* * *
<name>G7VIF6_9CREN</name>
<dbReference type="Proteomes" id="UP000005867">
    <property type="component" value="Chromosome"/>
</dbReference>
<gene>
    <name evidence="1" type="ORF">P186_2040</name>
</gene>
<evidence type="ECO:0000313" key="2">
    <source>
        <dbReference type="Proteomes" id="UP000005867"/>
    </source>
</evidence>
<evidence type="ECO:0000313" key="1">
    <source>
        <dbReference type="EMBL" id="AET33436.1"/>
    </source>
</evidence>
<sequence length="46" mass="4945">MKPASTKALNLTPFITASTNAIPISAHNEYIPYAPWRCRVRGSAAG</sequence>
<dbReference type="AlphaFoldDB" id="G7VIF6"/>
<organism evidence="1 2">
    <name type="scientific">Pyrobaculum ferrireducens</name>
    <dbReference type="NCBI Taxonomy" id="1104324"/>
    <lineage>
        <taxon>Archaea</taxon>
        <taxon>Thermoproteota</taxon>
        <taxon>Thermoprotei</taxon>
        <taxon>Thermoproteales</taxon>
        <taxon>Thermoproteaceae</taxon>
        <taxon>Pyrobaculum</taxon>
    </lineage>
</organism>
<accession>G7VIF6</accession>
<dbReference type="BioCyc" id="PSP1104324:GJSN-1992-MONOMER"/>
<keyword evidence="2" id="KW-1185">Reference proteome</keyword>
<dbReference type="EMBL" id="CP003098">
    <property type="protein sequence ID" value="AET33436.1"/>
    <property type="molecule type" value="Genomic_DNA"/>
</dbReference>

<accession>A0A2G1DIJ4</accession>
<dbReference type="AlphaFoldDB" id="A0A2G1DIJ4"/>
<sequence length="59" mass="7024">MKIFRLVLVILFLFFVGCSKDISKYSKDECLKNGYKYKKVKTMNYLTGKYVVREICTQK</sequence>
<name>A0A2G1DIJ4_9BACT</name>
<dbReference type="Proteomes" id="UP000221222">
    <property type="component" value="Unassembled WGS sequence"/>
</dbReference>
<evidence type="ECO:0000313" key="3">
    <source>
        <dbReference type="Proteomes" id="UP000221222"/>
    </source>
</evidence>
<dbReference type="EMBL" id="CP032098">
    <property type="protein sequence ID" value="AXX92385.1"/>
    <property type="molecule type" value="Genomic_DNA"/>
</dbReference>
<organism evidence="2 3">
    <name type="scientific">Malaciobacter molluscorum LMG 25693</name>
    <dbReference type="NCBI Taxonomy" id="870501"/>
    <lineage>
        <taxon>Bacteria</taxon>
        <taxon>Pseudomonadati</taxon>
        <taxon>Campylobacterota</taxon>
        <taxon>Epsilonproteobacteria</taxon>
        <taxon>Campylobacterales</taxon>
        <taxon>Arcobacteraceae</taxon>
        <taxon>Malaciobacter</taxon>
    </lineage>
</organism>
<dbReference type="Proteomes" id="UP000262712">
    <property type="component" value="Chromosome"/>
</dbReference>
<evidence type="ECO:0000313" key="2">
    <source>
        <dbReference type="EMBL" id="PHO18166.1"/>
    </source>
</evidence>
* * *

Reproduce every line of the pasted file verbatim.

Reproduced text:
<name>G7VIF6_9CREN</name>
<dbReference type="Proteomes" id="UP000005867">
    <property type="component" value="Chromosome"/>
</dbReference>
<gene>
    <name evidence="1" type="ORF">P186_2040</name>
</gene>
<evidence type="ECO:0000313" key="2">
    <source>
        <dbReference type="Proteomes" id="UP000005867"/>
    </source>
</evidence>
<evidence type="ECO:0000313" key="1">
    <source>
        <dbReference type="EMBL" id="AET33436.1"/>
    </source>
</evidence>
<sequence length="46" mass="4945">MKPASTKALNLTPFITASTNAIPISAHNEYIPYAPWRCRVRGSAAG</sequence>
<dbReference type="AlphaFoldDB" id="G7VIF6"/>
<organism evidence="1 2">
    <name type="scientific">Pyrobaculum ferrireducens</name>
    <dbReference type="NCBI Taxonomy" id="1104324"/>
    <lineage>
        <taxon>Archaea</taxon>
        <taxon>Thermoproteota</taxon>
        <taxon>Thermoprotei</taxon>
        <taxon>Thermoproteales</taxon>
        <taxon>Thermoproteaceae</taxon>
        <taxon>Pyrobaculum</taxon>
    </lineage>
</organism>
<accession>G7VIF6</accession>
<dbReference type="BioCyc" id="PSP1104324:GJSN-1992-MONOMER"/>
<keyword evidence="2" id="KW-1185">Reference proteome</keyword>
<dbReference type="EMBL" id="CP003098">
    <property type="protein sequence ID" value="AET33436.1"/>
    <property type="molecule type" value="Genomic_DNA"/>
</dbReference>

<accession>A0A2G1DIJ4</accession>
<dbReference type="AlphaFoldDB" id="A0A2G1DIJ4"/>
<sequence length="59" mass="7024">MKIFRLVLVILFLFFVGCSKDISKYSKDECLKNGYKYKKVKTMNYLTGKYVVREICTQK</sequence>
<name>A0A2G1DIJ4_9BACT</name>
<dbReference type="Proteomes" id="UP000221222">
    <property type="component" value="Unassembled WGS sequence"/>
</dbReference>
<evidence type="ECO:0000313" key="3">
    <source>
        <dbReference type="Proteomes" id="UP000221222"/>
    </source>
</evidence>
<dbReference type="EMBL" id="CP032098">
    <property type="protein sequence ID" value="AXX92385.1"/>
    <property type="molecule type" value="Genomic_DNA"/>
</dbReference>
<organism evidence="2 3">
    <name type="scientific">Malaciobacter molluscorum LMG 25693</name>
    <dbReference type="NCBI Taxonomy" id="870501"/>
    <lineage>
        <taxon>Bacteria</taxon>
        <taxon>Pseudomonadati</taxon>
        <taxon>Campylobacterota</taxon>
        <taxon>Epsilonproteobacteria</taxon>
        <taxon>Campylobacterales</taxon>
        <taxon>Arcobacteraceae</taxon>
        <taxon>Malaciobacter</taxon>
    </lineage>
</organism>
<dbReference type="Proteomes" id="UP000262712">
    <property type="component" value="Chromosome"/>
</dbReference>
<evidence type="ECO:0000313" key="2">
    <source>
        <dbReference type="EMBL" id="PHO18166.1"/>
    </source>
</evidence>